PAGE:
Researchers use solar energy to produce hydrogen fuel

August 18, 2015 1 By Stephen Vagus

New device can collect solar power to generate hydrogen fuel

Researchers from Australia’s Monash University have found a way to make artificial photosynthesis practical. The research team claims to have developed a device that can use sunlight to produce hydrogen fuel with unprecedented efficiency. The device could unlock a more promising future for fuel cell vehicles, which are becoming more popular among consumers, but have yet see a widespread commercial release. Using sunlight to produce hydrogen is typically considered one of the most environmentally friendly ways to produce the fuel.

The device could serve as an effective solution to conventional hydrogen production methods

The research team believes that hydrogen is one of the most sustainable fuels in the world. Lead researcher Leone Spiccia claims that the new device brings the world one step closer to achieving the goal of producing hydrogen in a sustainable and environmentally friendly manner. Current methods of producing hydrogen are heavily reliant on fossil-fuels and the process itself generates emissions that can be harmful to the environment.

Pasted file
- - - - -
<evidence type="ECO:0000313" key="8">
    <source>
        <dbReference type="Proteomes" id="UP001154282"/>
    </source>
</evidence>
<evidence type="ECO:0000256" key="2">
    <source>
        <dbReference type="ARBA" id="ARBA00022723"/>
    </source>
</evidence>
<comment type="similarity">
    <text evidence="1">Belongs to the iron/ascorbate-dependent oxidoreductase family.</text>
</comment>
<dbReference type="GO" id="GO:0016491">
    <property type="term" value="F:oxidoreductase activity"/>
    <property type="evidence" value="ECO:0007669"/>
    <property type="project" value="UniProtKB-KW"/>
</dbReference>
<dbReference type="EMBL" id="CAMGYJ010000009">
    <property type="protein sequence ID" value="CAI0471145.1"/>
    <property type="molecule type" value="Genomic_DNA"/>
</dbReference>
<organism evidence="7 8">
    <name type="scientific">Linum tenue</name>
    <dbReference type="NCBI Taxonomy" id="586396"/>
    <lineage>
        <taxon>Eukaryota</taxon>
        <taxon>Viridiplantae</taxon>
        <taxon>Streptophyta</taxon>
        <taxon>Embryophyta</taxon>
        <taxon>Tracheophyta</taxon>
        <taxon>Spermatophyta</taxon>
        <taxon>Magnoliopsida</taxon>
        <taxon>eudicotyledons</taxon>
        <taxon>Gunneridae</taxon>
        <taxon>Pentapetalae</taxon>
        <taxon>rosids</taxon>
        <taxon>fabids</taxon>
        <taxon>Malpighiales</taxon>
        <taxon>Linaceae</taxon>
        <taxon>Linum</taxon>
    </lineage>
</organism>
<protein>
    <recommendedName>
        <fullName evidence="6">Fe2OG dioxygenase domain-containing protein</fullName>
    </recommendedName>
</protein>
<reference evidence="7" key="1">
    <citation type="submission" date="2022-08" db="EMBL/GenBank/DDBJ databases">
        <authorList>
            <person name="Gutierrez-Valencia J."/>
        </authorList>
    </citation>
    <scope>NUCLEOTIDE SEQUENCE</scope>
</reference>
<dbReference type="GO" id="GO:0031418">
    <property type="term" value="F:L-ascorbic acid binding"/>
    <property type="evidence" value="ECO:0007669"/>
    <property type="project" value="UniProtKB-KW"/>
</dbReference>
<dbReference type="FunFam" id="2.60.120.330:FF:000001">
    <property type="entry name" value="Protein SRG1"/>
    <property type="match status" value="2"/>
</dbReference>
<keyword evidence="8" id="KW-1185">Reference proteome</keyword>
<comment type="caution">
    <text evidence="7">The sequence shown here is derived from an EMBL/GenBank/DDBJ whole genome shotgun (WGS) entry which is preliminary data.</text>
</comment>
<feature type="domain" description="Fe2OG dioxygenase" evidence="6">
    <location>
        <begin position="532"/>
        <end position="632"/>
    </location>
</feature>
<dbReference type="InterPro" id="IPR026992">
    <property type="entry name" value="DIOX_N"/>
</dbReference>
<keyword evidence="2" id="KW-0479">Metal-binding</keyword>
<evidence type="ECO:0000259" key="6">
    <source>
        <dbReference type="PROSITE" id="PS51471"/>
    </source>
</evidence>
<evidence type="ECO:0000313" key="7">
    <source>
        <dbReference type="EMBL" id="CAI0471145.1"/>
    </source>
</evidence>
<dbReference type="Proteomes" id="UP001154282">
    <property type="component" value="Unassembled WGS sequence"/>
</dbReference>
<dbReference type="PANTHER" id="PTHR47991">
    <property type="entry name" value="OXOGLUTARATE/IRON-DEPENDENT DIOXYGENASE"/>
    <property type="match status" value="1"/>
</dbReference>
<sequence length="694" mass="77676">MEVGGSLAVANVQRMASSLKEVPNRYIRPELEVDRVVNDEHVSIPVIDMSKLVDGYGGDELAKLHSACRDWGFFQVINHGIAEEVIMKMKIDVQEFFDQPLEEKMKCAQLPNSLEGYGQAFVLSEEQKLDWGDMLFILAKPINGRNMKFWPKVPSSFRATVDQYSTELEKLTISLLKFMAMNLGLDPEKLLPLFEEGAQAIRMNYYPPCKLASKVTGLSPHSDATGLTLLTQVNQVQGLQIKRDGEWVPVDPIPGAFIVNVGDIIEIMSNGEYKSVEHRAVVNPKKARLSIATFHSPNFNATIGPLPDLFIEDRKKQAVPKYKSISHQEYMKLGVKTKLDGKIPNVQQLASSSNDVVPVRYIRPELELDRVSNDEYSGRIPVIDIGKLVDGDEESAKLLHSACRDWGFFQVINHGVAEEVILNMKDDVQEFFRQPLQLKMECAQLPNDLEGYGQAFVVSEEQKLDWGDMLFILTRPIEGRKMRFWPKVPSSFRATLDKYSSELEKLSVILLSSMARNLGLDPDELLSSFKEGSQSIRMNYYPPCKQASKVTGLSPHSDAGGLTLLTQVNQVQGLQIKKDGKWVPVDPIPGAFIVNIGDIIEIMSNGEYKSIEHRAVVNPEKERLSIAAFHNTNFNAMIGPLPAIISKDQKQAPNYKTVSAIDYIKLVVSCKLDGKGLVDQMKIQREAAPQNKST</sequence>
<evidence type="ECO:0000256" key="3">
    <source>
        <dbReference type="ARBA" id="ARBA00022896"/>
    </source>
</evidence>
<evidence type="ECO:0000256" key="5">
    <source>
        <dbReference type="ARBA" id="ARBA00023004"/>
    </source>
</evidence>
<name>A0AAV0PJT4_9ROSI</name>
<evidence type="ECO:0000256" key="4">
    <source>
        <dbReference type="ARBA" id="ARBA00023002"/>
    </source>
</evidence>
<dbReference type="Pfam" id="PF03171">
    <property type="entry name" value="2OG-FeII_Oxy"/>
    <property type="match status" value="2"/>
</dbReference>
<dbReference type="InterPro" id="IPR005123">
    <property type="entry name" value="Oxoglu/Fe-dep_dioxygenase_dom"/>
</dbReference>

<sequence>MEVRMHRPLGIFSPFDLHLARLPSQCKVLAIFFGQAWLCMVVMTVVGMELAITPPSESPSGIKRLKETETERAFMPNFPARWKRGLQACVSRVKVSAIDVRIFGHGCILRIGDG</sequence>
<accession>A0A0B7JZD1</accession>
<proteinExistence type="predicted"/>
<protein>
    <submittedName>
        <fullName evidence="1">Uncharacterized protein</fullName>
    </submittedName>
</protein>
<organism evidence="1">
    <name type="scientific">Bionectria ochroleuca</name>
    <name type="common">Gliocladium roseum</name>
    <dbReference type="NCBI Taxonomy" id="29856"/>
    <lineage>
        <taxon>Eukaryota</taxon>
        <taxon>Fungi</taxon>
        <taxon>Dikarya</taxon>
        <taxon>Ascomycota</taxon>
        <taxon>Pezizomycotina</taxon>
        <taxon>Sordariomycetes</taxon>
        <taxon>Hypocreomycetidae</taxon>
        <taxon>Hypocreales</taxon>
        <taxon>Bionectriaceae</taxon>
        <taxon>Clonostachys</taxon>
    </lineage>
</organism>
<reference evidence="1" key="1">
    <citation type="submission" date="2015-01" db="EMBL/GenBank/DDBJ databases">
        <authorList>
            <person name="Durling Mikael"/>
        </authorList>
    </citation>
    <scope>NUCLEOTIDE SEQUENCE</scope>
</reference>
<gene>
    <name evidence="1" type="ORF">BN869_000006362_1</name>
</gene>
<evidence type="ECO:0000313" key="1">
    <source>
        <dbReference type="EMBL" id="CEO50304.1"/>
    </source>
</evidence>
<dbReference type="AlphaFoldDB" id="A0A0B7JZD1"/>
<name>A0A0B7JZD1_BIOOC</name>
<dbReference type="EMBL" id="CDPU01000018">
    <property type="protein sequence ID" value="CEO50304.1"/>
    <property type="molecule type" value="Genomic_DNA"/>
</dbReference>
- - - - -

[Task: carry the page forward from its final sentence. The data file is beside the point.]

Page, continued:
New device sets efficiency record

Hydrogen Fuel Research - Monash UniversityAccording to the research team, the device is capable of storing 22.4% of the solar energy it collects in the form of hydrogen fuel. This represents a new record in terms of efficiency, with the previous record being 18%. This is also significantly above the 10% standard required for the device to be considered practical. The device does not use rare materials, which makes it more cost effective than other hydrogen production solutions.

Demand for hydrogen fuel is on the rise, increasing the need for efficient production solutions

Using solar energy to produce hydrogen is becoming more popular, especially as the demand for hydrogen begins to grow throughout the world. Finding efficient and inexpensive methods to produce hydrogen fuel could make fuel cells more attractive to those interested in renewable energy. Typically, these energy systems are used for industrial purposes, but they are beginning to see use in the auto industry, where they are powering clean vehicles that run on electricity. Fuel cells are also gaining some attention as primary energy systems for homes and businesses.

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